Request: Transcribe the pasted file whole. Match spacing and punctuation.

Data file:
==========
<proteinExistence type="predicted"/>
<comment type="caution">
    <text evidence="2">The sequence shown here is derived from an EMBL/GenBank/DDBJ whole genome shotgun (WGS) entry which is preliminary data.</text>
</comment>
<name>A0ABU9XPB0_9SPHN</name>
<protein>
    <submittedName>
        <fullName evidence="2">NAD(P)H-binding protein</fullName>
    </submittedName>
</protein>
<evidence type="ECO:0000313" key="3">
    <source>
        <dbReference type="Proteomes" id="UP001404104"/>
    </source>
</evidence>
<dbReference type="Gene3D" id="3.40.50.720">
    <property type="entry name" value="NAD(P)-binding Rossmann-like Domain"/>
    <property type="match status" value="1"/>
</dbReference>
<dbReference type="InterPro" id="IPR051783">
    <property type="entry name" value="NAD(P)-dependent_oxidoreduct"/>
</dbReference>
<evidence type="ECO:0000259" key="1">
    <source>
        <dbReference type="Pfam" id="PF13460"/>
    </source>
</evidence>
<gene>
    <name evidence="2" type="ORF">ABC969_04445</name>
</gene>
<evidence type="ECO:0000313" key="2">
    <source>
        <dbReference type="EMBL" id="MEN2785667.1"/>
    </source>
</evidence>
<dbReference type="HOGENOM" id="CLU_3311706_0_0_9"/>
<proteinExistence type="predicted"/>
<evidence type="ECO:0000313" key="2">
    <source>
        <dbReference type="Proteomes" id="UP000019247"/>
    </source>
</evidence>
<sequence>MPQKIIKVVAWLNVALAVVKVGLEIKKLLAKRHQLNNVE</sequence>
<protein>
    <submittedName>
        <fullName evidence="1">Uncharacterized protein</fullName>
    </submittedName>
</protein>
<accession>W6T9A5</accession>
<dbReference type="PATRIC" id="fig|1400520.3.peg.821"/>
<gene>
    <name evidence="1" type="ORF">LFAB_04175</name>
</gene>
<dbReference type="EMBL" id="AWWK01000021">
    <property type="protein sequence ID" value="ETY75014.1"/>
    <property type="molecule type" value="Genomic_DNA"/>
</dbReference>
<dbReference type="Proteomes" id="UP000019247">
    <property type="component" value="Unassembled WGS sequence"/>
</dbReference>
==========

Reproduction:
<proteinExistence type="predicted"/>
<comment type="caution">
    <text evidence="2">The sequence shown here is derived from an EMBL/GenBank/DDBJ whole genome shotgun (WGS) entry which is preliminary data.</text>
</comment>
<name>A0ABU9XPB0_9SPHN</name>
<protein>
    <submittedName>
        <fullName evidence="2">NAD(P)H-binding protein</fullName>
    </submittedName>
</protein>
<evidence type="ECO:0000313" key="3">
    <source>
        <dbReference type="Proteomes" id="UP001404104"/>
    </source>
</evidence>
<dbReference type="Gene3D" id="3.40.50.720">
    <property type="entry name" value="NAD(P)-binding Rossmann-like Domain"/>
    <property type="match status" value="1"/>
</dbReference>
<dbReference type="InterPro" id="IPR051783">
    <property type="entry name" value="NAD(P)-dependent_oxidoreduct"/>
</dbReference>
<evidence type="ECO:0000259" key="1">
    <source>
        <dbReference type="Pfam" id="PF13460"/>
    </source>
</evidence>
<gene>
    <name evidence="2" type="ORF">ABC969_04445</name>
</gene>
<evidence type="ECO:0000313" key="2">
    <source>
        <dbReference type="EMBL" id="MEN2785667.1"/>
    </source>
</evidence>
<dbReference type="HOGENOM" id="CLU_3311706_0_0_9"/>
<proteinExistence type="predicted"/>
<evidence type="ECO:0000313" key="2">
    <source>
        <dbReference type="Proteomes" id="UP000019247"/>
    </source>
</evidence>
<sequence>MPQKIIKVVAWLNVALAVVKVGLEIKKLLAKRHQLNNVE</sequence>
<protein>
    <submittedName>
        <fullName evidence="1">Uncharacterized protein</fullName>
    </submittedName>
</protein>
<accession>W6T9A5</accession>
<dbReference type="PATRIC" id="fig|1400520.3.peg.821"/>
<gene>
    <name evidence="1" type="ORF">LFAB_04175</name>
</gene>
<dbReference type="EMBL" id="AWWK01000021">
    <property type="protein sequence ID" value="ETY75014.1"/>
    <property type="molecule type" value="Genomic_DNA"/>
</dbReference>
<dbReference type="Proteomes" id="UP000019247">
    <property type="component" value="Unassembled WGS sequence"/>
</dbReference>